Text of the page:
On March 30, 2023, the U.S. District Court in the Northern District of Texas (Court) issued a final ruling invalidating certain provisions of the Affordable Care Act’s (ACA) preventive care mandate. Although the ultimate outcome of this decision remains to be seen, the ruling has created some confusion for plan sponsors of group health plans and other interested stakeholders. The ruling generally applies to invalidate the requirement that non-grandfathered health plans cover preventive care services recommended by the U.S. Preventive Services Taskforce (USPSTF) with no cost sharing after the effective date of the ACA (March 23, 2010). The Biden administration filed a Notice of Appeal on April 3, 2023, and will presumably seek a stay of this decision from the Fifth Circuit Court of Appeals (Fifth Circuit). A stay would prevent the decision from going into effect until a decision on the merits is issued by the Fifth Circuit or potentially the U.S. Supreme Court.
As background, the Court’s decision in Braidwood Management v. Becerra invalidated the ACA mandate for coverage of preventive services recommended by the USPSTF based on an argument that the appointment of the USPSTF was unconstitutional. As argued by the plaintiffs, the members of the USPSTF were not nominated by the President of the United States nor approved by Congress as required by the Appointments Clause of the U.S. Constitution. The Court agreed and found all preventive services required by the ACA based on a recommendation of the USPSTF after March 23, 2010, to be invalid. The ruling does not overturn coverage requirements for vaccines recommended by the Advisory Committee on Immunization Practices (ACIP), women’s health services (such as contraception) recommended by the Health Resources and Services Administration (HRSA), or children and young-adult services recommended by Bright Futures. However, the plaintiffs in the Braidwood Management case had also challenged those recommendations and could appeal.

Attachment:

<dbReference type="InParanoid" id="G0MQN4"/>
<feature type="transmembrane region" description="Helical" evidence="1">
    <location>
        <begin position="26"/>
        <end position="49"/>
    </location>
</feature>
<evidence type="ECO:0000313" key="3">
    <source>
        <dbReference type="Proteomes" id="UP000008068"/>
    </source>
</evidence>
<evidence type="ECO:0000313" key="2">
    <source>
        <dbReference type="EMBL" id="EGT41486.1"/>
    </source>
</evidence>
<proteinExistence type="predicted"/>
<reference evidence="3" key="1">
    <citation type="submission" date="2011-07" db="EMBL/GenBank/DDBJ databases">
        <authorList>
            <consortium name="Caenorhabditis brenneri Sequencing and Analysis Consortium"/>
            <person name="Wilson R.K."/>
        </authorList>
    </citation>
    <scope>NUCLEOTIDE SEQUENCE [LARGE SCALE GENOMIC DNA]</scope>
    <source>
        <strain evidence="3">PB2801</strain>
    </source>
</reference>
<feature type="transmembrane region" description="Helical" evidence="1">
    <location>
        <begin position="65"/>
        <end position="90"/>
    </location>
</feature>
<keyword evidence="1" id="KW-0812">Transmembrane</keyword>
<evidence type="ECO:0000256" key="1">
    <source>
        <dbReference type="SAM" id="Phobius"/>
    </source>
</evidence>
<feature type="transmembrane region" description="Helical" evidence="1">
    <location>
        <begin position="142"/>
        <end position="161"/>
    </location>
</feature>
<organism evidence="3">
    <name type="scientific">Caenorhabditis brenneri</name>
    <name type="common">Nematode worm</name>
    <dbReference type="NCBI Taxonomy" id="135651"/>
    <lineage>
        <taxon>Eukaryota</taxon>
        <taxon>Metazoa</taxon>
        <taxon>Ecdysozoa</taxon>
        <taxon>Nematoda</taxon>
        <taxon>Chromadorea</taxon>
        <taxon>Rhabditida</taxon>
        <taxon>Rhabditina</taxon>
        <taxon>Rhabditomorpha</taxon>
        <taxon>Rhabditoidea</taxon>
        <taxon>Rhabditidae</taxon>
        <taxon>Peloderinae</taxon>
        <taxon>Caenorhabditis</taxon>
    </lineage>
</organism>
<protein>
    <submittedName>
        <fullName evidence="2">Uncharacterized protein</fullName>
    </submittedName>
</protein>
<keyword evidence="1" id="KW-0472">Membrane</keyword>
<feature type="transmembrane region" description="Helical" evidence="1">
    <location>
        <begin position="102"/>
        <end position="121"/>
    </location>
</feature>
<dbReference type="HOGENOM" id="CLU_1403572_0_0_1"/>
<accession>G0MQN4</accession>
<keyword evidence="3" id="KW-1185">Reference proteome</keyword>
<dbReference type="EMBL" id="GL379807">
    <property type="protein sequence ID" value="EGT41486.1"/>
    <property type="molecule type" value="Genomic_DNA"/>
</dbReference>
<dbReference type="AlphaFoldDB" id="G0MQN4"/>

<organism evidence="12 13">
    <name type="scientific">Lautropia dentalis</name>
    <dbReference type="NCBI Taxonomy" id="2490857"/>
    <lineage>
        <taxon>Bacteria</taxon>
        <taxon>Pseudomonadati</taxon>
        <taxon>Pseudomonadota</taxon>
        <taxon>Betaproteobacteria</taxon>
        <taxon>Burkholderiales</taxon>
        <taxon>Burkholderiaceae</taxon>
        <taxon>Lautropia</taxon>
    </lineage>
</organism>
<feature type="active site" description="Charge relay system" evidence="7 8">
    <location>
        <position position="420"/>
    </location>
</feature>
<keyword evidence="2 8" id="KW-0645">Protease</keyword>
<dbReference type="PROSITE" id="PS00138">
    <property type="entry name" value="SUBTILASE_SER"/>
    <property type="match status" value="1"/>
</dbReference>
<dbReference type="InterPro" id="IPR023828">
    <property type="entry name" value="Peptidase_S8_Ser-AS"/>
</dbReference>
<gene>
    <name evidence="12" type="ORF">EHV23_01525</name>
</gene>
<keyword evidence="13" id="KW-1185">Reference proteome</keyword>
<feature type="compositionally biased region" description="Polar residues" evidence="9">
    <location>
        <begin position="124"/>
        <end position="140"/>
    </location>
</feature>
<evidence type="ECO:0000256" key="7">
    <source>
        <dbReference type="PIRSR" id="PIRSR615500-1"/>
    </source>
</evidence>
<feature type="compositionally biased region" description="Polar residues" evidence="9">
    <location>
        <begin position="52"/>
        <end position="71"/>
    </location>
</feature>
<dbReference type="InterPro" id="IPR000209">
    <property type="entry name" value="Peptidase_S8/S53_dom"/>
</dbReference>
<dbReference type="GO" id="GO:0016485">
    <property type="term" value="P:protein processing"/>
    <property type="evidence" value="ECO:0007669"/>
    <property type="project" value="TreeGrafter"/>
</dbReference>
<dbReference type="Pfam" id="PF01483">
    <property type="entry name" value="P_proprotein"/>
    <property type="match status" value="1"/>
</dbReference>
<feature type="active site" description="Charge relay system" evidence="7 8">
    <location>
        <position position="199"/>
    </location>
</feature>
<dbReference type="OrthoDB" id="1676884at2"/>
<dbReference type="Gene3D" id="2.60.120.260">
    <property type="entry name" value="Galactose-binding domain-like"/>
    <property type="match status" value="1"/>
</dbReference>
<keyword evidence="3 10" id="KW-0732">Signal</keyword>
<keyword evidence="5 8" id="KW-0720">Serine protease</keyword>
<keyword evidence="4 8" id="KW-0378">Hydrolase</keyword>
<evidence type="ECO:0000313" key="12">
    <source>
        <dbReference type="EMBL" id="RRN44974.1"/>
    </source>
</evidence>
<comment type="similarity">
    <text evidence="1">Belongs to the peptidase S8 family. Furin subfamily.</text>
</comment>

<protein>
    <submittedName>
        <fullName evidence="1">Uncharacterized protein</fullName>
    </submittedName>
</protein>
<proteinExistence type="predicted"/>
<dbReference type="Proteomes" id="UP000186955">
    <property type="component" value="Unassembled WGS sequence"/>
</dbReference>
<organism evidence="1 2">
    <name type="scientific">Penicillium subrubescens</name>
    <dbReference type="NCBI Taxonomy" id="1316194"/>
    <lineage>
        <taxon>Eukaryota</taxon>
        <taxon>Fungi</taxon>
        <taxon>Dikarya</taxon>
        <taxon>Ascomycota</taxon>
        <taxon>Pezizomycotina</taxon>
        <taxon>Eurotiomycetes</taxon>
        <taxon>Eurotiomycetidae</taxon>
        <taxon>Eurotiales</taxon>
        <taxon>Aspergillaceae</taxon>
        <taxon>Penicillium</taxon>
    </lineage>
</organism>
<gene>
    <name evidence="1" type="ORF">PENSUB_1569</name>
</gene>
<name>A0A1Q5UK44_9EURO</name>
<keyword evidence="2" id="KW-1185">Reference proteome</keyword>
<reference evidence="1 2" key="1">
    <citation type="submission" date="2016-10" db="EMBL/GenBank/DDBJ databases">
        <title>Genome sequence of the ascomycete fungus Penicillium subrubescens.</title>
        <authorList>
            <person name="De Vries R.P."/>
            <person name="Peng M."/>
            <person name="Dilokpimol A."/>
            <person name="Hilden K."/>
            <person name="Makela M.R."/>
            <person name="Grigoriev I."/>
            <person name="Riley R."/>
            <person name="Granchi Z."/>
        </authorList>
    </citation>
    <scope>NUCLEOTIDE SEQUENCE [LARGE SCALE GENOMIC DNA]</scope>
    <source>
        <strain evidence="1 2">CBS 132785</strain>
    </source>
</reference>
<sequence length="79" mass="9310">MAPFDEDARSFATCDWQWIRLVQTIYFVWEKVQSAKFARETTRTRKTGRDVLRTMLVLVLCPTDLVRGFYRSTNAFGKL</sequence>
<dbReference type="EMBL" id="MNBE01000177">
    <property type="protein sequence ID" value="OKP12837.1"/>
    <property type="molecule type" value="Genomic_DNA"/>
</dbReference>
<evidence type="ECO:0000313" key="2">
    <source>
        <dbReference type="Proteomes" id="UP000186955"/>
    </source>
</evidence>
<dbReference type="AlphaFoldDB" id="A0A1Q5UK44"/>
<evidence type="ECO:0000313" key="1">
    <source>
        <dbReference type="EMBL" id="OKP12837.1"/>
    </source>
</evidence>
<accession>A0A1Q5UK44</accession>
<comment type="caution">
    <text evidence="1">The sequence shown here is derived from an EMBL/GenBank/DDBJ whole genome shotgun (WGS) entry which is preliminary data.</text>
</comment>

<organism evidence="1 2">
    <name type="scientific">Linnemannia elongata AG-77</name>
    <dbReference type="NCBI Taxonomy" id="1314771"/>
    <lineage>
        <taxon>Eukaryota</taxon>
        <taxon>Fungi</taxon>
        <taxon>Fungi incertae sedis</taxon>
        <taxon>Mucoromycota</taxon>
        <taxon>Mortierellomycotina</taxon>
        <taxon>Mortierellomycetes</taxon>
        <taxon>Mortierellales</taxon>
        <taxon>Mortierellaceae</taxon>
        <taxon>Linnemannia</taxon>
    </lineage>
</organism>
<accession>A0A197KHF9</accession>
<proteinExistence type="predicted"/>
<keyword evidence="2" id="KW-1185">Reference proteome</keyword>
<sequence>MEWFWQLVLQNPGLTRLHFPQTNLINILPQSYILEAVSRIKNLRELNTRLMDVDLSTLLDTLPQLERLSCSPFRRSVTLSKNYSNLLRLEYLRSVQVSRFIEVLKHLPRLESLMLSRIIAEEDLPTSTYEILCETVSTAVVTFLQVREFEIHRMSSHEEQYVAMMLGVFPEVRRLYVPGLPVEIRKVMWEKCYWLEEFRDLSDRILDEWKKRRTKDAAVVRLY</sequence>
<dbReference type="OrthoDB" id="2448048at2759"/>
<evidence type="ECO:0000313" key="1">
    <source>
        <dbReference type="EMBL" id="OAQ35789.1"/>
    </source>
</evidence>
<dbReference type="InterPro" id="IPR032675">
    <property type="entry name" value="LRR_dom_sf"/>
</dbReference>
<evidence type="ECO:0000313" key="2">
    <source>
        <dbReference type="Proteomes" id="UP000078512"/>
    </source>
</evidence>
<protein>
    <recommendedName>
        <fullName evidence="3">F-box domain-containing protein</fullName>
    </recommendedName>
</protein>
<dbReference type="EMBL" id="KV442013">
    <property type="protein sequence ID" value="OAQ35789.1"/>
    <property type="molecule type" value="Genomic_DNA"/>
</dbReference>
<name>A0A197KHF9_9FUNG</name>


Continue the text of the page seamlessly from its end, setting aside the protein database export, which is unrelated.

In addition, the Court previously found that the mandate to cover pre-exposure prophylaxis (PrEP), a medication taken to prevent HIV, violates the plaintiffs’ religious rights under the Religious Freedom Restoration Act (RFRA). The RFRA ruling applies only to the plaintiff and not to the requirement to cover PrEP generally. However, PrEP was recommended by the USPSTF after March 23, 2010, which would make the mandate to cover it generally unenforceable under the Court’s USPSTF portion of the ruling.
Plan sponsors of group health plans may want to consult with their advisors regarding the next steps and how to manage the impact of the Court’s ruling on their group health plans. In particular, plan sponsors of high-deductible health plans will want to evaluate the impact of maintaining no cost-sharing coverage for the USPSTF-mandated preventive care benefits on the continued qualification of participant health savings accounts (HSAs). In this regard, certain items that were previously allowed to be paid without cost sharing in an HSA because of the ACA preventive care mandate may not qualify for first-dollar coverage under the preventive care exception for HSAs. The preventive health services mandated by the ACA are described very differently than the requirements applicable to HSAs. The IRS has previously interpreted the definition of preventive care for HSA purposes to include any preventive health services mandated by the ACA.
Given the significant impact of the Court’s ruling on group health plans and issuers, the Departments of Labor, the Treasury, and HHS have issued FAQs in an effort to provide clarification for plan sponsors and stakeholders. Policy experts and insurers do not anticipate immediate action related to plan coverage as policies typically cover a full year; however, depending on the decisions made in pending litigation, changes could be seen as early as 2024. Additional guidance will be forthcoming, and we will continue to monitor for updates as they become available.
This information is general and is provided for educational purposes only. It reflects UBA’s understanding of the available guidance as of the date shown and is subject to change. It is not intended to provide legal advice. You should not act on this information without consulting legal counsel or other knowledgeable advisors.